The Internet Developed My Love of Writing: A Response to BlazeWifi

They say finding yourself is difficult. And I will agree. So many facets go into what makes us ourselves. Some people discover themselves with sports or going to school or collecting butterflies or church. I, however, didn’t discover myself through a hobby. No, I found out who I am through a most diverse medium, the Internet.

My parents decided that living in rural Oregon was a great place to raise two young children, and, considering I turned out alright, I would have to agree. I was raised in a community that was tight knit, but rural communities are not abundant in opportunities for teenagers. There aren’t many creative outlets or opportunities for aspiring writers like yours truly. While I continued to write in a journal in my teenage years, I had come to the point where I needed to expose my talents to the rest of the world. The extent of my writing career was the essays I wrote for English class. Where was a girl to find opportunities to explore her journalistic aspirations in a town that didn’t even offer a school newspaper?

Sophomore year of high school I discovered the online world of writing. I started an online blog, called Teenage Enthusiasm, just for fun, starting my blogging career early with my thoughts on Charles Dickens and snow days, and at the time I don’t think I would have predicted the impact my blog would really have on me. It became more than just a place to discuss my thoughts. I now consider my blog a place where I can express my interests, start conversation on topics that matter to me, and hone in on writing experience that is essential to my future career. Without my blog I wouldn’t know the first thing about writing for an audience.

I have now run my blog for three years. I still live in a town that offers nothing for journalism majors. But I don’t need my town’s resources to develop what I have with the Internet. The Internet is its own community. BlazeWifi is looking for why the Internet is developing young people, and it’s because of the Internet community. They guide you through the journey of writing and self-discovery. My blog offered me not only a place to lay out my thoughts so they could make sense, but it allowed me to meet a community of people who encourage my writing and fire my passion. They make writing even more appealing to me. While having support at home and with friends, receiving encouragement for my writing from practical strangers over the web has been what really fueled me to maintain my blog for this long. Where I had no opportunity to pursue writing in my small country town, here was an entire Internet that inspired me to continue writing blog posts week after week. The ability to become a well-respected writer in the teenage world, as I now have become, would not have been possible without the Internet.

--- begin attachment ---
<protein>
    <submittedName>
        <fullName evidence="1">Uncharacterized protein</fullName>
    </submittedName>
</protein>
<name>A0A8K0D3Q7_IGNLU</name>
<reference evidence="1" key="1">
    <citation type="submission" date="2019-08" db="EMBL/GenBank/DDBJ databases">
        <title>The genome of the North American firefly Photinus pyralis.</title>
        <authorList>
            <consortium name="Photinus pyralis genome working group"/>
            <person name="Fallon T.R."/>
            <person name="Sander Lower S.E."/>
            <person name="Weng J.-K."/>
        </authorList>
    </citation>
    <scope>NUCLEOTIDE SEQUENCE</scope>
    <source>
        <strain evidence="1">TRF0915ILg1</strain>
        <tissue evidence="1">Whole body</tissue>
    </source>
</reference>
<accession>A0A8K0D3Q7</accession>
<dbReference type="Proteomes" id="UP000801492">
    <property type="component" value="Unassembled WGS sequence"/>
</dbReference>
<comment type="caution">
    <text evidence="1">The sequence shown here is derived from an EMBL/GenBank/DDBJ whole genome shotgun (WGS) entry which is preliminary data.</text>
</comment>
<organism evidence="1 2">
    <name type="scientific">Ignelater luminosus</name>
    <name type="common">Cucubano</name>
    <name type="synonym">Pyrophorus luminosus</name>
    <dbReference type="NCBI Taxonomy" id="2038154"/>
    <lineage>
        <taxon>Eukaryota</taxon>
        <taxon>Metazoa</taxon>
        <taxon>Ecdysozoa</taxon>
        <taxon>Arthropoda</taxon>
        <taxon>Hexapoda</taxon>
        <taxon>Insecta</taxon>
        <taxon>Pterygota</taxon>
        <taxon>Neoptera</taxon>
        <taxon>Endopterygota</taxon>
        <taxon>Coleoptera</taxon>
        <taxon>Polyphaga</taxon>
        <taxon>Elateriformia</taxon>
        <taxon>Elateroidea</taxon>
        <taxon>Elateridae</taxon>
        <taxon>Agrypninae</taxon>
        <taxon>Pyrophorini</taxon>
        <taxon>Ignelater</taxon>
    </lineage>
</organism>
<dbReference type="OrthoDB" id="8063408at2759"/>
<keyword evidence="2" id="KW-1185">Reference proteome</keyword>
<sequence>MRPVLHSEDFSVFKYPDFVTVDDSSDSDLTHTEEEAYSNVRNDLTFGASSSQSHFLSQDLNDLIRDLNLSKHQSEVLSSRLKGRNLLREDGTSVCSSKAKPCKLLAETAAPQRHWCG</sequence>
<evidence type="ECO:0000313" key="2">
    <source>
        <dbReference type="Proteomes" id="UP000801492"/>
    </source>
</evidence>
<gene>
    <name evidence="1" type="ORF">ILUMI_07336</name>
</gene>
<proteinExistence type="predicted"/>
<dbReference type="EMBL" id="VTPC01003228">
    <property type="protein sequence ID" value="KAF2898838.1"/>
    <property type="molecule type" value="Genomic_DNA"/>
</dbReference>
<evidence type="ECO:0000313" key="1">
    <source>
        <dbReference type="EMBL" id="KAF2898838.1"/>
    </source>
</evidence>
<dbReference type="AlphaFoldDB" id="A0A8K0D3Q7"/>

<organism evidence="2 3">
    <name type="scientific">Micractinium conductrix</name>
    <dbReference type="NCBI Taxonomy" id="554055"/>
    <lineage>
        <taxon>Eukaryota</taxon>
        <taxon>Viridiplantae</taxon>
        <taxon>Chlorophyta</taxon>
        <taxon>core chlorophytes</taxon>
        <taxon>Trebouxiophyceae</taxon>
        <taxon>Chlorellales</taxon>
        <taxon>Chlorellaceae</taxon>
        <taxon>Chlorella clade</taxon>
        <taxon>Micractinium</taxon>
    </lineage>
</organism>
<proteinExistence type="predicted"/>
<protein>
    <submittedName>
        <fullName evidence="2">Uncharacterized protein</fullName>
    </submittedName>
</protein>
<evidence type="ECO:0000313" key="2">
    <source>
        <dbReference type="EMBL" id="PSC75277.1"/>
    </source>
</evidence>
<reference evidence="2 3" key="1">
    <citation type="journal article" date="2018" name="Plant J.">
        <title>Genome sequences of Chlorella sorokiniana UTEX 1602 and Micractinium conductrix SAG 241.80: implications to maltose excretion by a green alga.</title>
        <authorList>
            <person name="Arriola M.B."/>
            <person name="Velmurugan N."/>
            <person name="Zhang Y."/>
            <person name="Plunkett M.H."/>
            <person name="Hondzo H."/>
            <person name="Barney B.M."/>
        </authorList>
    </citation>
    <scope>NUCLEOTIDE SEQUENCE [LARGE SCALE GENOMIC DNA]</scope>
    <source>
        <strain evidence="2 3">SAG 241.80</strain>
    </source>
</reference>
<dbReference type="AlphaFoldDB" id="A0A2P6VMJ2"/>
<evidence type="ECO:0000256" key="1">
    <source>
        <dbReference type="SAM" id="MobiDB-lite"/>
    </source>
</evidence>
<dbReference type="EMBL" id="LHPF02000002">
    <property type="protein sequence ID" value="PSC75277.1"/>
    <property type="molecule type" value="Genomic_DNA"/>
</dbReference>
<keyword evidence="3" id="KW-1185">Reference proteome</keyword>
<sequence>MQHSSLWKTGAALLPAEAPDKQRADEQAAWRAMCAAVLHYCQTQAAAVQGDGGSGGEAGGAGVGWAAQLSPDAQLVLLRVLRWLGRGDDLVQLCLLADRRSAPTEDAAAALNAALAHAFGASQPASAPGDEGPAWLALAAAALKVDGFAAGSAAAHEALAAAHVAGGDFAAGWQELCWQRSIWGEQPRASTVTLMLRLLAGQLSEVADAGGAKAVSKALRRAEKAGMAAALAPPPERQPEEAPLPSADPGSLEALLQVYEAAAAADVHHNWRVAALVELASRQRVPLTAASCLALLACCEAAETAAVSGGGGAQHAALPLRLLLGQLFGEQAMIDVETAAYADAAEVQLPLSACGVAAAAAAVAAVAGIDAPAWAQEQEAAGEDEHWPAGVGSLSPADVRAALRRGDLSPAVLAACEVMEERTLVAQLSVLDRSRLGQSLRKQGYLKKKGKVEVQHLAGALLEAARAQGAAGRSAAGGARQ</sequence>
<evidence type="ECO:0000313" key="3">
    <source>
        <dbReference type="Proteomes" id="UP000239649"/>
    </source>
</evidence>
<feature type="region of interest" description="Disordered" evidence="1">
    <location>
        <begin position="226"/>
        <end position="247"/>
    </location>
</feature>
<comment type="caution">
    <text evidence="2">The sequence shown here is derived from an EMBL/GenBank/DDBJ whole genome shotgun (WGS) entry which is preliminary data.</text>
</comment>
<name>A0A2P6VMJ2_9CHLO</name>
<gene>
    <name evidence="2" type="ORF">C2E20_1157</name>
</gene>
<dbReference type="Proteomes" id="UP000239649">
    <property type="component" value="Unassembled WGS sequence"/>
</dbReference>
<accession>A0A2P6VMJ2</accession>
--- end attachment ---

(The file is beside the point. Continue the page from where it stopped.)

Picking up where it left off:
Rural communities, while close knit and great for raising children, don’t offer many opportunities for exploring different avenues of interest. It is with the help of the Internet that kids are able to discover activities and see what fits them best. I was able to expand my love of writing through my online blog, making me more confident as a journalist, and now as a journalism student at university. Coming into journalism classes with knowledge of writing from blogging has been a valuable asset in my schooling. I know that none of my opportunities would have been possible if it weren’t for my blog and its online community. And that is why the Internet played a large part of my development as a writer and as a person.

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